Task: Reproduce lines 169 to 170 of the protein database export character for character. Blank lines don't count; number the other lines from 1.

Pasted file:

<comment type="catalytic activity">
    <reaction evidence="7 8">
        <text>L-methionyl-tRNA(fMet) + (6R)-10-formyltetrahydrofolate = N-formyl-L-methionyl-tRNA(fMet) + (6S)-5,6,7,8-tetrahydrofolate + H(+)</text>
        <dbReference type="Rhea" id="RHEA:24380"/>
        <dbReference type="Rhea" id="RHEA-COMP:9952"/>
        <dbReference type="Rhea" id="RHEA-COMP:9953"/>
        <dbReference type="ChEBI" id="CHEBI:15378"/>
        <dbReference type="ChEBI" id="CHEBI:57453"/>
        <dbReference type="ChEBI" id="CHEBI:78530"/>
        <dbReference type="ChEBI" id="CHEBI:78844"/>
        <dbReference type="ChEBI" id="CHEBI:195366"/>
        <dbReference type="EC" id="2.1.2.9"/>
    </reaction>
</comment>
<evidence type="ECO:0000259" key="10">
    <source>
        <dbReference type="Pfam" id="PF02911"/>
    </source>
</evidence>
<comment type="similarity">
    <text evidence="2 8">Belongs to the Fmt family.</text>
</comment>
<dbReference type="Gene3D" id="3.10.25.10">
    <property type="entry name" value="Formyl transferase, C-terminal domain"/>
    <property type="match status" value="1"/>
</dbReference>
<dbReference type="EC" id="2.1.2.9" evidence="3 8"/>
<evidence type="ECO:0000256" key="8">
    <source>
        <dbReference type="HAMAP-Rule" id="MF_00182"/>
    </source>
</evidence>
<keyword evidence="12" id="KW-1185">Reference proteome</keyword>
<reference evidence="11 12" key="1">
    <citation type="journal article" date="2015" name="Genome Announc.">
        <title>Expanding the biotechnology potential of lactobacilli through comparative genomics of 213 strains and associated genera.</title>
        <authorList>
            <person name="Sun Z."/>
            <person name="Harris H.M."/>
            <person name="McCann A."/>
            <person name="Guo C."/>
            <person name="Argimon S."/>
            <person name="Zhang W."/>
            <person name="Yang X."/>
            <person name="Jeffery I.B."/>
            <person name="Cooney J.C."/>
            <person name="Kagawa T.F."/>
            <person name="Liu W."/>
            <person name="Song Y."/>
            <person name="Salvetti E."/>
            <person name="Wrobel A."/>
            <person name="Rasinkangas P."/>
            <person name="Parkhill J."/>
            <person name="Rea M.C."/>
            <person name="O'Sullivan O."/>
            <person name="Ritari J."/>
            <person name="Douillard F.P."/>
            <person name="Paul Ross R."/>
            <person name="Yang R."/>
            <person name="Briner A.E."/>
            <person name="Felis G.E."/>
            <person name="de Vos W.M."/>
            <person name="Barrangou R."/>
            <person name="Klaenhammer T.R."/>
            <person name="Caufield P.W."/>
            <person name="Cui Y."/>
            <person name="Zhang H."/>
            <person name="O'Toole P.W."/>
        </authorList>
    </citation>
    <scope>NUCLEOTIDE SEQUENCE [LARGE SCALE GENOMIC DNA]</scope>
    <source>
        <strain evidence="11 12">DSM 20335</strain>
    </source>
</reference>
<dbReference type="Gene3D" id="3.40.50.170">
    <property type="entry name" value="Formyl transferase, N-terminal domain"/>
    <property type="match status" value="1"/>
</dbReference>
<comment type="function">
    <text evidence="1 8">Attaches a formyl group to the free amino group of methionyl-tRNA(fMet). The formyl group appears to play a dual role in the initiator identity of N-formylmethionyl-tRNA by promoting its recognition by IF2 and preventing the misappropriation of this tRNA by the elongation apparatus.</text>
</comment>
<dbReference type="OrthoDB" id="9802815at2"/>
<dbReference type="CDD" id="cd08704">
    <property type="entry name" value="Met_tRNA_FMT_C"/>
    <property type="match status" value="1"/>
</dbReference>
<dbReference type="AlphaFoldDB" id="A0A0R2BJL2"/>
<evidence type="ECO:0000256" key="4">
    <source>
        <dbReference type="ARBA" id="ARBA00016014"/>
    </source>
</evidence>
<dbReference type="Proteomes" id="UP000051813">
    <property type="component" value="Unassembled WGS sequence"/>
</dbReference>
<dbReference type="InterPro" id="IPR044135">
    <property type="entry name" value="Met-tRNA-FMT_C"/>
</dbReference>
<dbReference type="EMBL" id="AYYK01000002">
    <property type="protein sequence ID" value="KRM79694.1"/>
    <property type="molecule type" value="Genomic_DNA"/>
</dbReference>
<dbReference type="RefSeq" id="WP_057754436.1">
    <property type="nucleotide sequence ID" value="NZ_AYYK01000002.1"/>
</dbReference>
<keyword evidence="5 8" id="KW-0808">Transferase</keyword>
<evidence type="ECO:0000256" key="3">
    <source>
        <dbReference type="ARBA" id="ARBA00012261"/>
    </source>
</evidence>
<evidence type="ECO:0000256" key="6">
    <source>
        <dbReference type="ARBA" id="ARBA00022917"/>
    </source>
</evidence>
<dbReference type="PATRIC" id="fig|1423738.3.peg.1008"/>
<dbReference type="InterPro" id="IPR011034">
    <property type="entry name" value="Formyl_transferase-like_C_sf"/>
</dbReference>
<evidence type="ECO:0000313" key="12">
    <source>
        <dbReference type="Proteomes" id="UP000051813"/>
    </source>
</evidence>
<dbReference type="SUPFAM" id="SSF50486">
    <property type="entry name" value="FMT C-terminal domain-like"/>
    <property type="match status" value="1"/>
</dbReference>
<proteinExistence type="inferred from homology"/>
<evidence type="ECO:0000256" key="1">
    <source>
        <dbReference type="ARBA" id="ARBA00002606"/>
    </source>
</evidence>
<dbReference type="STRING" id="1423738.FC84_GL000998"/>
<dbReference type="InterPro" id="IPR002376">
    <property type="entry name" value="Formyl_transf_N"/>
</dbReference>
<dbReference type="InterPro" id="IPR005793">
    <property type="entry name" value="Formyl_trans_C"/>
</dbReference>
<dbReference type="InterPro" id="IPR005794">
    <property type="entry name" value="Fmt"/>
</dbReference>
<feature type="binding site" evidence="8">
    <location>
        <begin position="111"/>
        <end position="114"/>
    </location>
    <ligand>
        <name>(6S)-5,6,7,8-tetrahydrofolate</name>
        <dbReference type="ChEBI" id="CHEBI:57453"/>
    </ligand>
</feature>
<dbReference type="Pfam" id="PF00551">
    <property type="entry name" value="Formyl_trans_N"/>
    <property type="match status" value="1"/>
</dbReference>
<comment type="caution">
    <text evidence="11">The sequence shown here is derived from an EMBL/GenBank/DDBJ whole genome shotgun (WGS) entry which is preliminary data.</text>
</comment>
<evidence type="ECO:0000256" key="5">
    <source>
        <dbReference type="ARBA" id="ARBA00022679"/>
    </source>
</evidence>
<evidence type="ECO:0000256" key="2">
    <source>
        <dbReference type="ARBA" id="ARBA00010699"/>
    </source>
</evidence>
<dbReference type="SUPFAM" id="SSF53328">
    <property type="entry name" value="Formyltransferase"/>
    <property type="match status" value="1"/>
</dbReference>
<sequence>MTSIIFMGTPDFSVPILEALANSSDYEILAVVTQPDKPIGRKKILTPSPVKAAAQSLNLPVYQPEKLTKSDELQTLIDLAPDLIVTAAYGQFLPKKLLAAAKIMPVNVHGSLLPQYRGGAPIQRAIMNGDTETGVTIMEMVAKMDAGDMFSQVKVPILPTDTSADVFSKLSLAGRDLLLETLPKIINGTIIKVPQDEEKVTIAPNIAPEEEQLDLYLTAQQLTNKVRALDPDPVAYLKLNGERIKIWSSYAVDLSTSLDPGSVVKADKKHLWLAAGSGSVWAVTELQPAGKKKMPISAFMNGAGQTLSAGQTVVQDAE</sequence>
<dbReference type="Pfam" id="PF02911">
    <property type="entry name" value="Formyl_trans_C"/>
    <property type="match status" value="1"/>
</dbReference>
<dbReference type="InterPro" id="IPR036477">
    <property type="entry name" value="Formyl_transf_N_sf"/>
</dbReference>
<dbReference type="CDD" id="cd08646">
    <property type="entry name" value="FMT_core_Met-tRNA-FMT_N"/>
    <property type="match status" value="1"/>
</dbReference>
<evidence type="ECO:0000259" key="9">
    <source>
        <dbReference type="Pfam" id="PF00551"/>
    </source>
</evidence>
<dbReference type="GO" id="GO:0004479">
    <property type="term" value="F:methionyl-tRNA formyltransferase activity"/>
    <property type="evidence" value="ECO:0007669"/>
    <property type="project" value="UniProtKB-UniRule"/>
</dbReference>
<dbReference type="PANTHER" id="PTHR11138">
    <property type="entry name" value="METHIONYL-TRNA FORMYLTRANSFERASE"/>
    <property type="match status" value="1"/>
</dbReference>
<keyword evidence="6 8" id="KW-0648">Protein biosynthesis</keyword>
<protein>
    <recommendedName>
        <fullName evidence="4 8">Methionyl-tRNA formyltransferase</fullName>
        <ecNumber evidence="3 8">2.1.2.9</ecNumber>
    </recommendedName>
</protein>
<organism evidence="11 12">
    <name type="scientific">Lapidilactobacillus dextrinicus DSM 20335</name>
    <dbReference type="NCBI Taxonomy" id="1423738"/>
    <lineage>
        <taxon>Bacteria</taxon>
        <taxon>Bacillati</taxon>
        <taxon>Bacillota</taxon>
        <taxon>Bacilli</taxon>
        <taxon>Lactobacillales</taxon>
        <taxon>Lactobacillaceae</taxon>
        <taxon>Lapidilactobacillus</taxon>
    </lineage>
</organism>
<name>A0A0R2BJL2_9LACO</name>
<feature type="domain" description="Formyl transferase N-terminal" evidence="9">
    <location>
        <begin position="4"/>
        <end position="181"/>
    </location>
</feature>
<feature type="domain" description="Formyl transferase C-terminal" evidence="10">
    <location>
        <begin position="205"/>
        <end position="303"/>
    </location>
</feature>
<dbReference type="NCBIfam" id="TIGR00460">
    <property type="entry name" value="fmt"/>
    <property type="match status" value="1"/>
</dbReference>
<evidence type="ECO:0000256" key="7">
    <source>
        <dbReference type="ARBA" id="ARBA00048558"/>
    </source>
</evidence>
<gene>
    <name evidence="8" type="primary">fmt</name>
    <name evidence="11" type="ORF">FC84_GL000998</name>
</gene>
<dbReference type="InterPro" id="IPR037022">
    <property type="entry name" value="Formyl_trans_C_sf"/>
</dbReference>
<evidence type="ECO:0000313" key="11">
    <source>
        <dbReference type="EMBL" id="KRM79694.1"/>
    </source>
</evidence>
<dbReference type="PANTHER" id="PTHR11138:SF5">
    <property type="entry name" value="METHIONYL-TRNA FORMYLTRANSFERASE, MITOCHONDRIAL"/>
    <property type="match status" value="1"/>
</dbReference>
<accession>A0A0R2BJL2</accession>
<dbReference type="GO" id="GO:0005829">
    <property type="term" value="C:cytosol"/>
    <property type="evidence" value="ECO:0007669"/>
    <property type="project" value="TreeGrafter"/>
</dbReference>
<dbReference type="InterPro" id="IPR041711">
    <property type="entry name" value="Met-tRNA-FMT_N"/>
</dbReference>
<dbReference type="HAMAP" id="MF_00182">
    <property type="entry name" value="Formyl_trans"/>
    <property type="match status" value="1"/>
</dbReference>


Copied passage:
<evidence type="ECO:0000256" key="2">
    <source>